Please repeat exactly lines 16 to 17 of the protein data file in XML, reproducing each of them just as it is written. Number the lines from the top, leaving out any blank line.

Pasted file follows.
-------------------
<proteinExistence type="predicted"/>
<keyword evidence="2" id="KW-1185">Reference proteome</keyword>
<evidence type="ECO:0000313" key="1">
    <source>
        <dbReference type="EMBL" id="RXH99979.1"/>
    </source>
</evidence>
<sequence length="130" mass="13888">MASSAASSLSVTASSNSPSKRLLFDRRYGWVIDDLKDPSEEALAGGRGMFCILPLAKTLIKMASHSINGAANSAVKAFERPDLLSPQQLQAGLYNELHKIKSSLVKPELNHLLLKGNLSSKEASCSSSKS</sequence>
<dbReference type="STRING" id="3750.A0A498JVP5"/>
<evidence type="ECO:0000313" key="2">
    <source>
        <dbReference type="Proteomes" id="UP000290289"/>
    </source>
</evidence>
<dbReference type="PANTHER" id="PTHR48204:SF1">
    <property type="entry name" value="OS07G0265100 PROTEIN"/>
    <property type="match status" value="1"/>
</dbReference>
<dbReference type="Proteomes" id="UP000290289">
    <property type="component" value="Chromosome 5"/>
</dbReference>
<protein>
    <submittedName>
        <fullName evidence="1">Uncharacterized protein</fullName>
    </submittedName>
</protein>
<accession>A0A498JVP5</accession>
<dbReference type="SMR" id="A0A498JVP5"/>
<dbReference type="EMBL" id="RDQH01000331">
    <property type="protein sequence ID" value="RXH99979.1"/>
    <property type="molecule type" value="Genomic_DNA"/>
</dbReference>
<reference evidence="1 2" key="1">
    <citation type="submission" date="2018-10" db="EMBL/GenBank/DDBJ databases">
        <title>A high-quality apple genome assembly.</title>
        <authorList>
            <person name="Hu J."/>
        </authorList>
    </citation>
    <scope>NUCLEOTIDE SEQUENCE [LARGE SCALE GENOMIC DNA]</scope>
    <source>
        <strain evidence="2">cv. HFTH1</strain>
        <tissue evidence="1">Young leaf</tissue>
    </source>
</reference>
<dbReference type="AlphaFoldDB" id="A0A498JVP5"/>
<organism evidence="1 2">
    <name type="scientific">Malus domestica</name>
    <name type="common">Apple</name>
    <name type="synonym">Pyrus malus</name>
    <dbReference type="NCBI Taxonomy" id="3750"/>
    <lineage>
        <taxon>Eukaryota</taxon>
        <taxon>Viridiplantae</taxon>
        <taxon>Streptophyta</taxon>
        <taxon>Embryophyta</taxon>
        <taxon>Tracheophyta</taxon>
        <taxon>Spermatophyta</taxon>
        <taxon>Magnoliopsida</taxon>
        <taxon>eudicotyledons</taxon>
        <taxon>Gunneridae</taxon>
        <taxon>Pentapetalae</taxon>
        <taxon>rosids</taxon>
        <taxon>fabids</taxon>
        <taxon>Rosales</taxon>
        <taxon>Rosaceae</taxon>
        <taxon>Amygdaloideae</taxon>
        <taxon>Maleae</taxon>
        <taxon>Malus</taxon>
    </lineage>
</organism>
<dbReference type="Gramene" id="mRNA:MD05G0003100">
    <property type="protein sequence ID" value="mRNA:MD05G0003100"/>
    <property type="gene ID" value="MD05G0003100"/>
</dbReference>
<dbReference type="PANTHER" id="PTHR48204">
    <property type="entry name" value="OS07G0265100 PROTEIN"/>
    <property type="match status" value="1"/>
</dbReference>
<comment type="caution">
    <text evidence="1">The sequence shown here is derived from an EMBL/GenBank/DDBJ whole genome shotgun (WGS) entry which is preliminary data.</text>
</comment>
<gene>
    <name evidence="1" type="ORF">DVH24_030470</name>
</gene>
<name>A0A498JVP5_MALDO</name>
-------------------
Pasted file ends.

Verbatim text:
    <property type="entry name" value="OS07G0265100 PROTEIN"/>
    <property type="match status" value="1"/>